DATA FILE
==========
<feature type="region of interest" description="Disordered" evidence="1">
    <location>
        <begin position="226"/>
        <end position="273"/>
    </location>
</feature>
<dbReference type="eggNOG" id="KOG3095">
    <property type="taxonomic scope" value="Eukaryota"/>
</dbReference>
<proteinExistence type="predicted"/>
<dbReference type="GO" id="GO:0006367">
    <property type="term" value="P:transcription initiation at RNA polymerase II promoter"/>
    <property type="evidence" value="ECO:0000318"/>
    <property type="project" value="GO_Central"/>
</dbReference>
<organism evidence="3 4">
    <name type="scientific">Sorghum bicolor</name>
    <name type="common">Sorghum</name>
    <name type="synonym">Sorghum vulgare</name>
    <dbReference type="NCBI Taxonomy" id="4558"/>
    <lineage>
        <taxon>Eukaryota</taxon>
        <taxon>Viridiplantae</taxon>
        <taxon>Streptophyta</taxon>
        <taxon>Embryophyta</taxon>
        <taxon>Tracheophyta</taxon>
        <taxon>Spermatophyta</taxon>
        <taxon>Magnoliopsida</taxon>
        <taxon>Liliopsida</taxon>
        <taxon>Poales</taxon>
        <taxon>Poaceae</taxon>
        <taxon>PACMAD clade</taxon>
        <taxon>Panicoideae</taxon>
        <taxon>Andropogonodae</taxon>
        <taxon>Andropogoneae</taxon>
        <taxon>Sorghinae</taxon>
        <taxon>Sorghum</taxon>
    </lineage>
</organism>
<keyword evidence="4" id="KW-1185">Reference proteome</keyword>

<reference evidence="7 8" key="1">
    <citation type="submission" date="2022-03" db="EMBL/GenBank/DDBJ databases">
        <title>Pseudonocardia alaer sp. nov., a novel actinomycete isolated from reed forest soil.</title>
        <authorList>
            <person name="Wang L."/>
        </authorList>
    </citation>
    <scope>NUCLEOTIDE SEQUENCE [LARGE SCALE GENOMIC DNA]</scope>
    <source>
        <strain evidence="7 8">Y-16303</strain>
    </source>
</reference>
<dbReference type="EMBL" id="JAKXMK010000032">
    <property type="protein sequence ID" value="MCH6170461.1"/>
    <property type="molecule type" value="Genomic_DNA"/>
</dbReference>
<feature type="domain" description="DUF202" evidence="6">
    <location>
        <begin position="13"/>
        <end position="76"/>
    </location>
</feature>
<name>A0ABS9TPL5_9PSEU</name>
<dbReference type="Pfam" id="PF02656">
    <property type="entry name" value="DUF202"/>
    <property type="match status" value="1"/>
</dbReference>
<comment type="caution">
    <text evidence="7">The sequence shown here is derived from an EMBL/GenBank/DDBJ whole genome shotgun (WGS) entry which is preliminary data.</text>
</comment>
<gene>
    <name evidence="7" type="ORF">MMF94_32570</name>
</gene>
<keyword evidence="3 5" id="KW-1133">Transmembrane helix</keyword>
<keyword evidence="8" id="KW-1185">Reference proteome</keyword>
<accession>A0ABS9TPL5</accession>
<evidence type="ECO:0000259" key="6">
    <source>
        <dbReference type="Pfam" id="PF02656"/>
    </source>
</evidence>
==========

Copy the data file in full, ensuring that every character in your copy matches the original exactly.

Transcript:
<feature type="region of interest" description="Disordered" evidence="1">
    <location>
        <begin position="226"/>
        <end position="273"/>
    </location>
</feature>
<dbReference type="eggNOG" id="KOG3095">
    <property type="taxonomic scope" value="Eukaryota"/>
</dbReference>
<proteinExistence type="predicted"/>
<dbReference type="GO" id="GO:0006367">
    <property type="term" value="P:transcription initiation at RNA polymerase II promoter"/>
    <property type="evidence" value="ECO:0000318"/>
    <property type="project" value="GO_Central"/>
</dbReference>
<organism evidence="3 4">
    <name type="scientific">Sorghum bicolor</name>
    <name type="common">Sorghum</name>
    <name type="synonym">Sorghum vulgare</name>
    <dbReference type="NCBI Taxonomy" id="4558"/>
    <lineage>
        <taxon>Eukaryota</taxon>
        <taxon>Viridiplantae</taxon>
        <taxon>Streptophyta</taxon>
        <taxon>Embryophyta</taxon>
        <taxon>Tracheophyta</taxon>
        <taxon>Spermatophyta</taxon>
        <taxon>Magnoliopsida</taxon>
        <taxon>Liliopsida</taxon>
        <taxon>Poales</taxon>
        <taxon>Poaceae</taxon>
        <taxon>PACMAD clade</taxon>
        <taxon>Panicoideae</taxon>
        <taxon>Andropogonodae</taxon>
        <taxon>Andropogoneae</taxon>
        <taxon>Sorghinae</taxon>
        <taxon>Sorghum</taxon>
    </lineage>
</organism>
<keyword evidence="4" id="KW-1185">Reference proteome</keyword>

<reference evidence="7 8" key="1">
    <citation type="submission" date="2022-03" db="EMBL/GenBank/DDBJ databases">
        <title>Pseudonocardia alaer sp. nov., a novel actinomycete isolated from reed forest soil.</title>
        <authorList>
            <person name="Wang L."/>
        </authorList>
    </citation>
    <scope>NUCLEOTIDE SEQUENCE [LARGE SCALE GENOMIC DNA]</scope>
    <source>
        <strain evidence="7 8">Y-16303</strain>
    </source>
</reference>
<dbReference type="EMBL" id="JAKXMK010000032">
    <property type="protein sequence ID" value="MCH6170461.1"/>
    <property type="molecule type" value="Genomic_DNA"/>
</dbReference>
<feature type="domain" description="DUF202" evidence="6">
    <location>
        <begin position="13"/>
        <end position="76"/>
    </location>
</feature>
<name>A0ABS9TPL5_9PSEU</name>
<dbReference type="Pfam" id="PF02656">
    <property type="entry name" value="DUF202"/>
    <property type="match status" value="1"/>
</dbReference>
<comment type="caution">
    <text evidence="7">The sequence shown here is derived from an EMBL/GenBank/DDBJ whole genome shotgun (WGS) entry which is preliminary data.</text>
</comment>
<gene>
    <name evidence="7" type="ORF">MMF94_32570</name>
</gene>
<keyword evidence="3 5" id="KW-1133">Transmembrane helix</keyword>
<keyword evidence="8" id="KW-1185">Reference proteome</keyword>
<accession>A0ABS9TPL5</accession>
<evidence type="ECO:0000259" key="6">
    <source>
        <dbReference type="Pfam" id="PF02656"/>
    </source>
</evidence>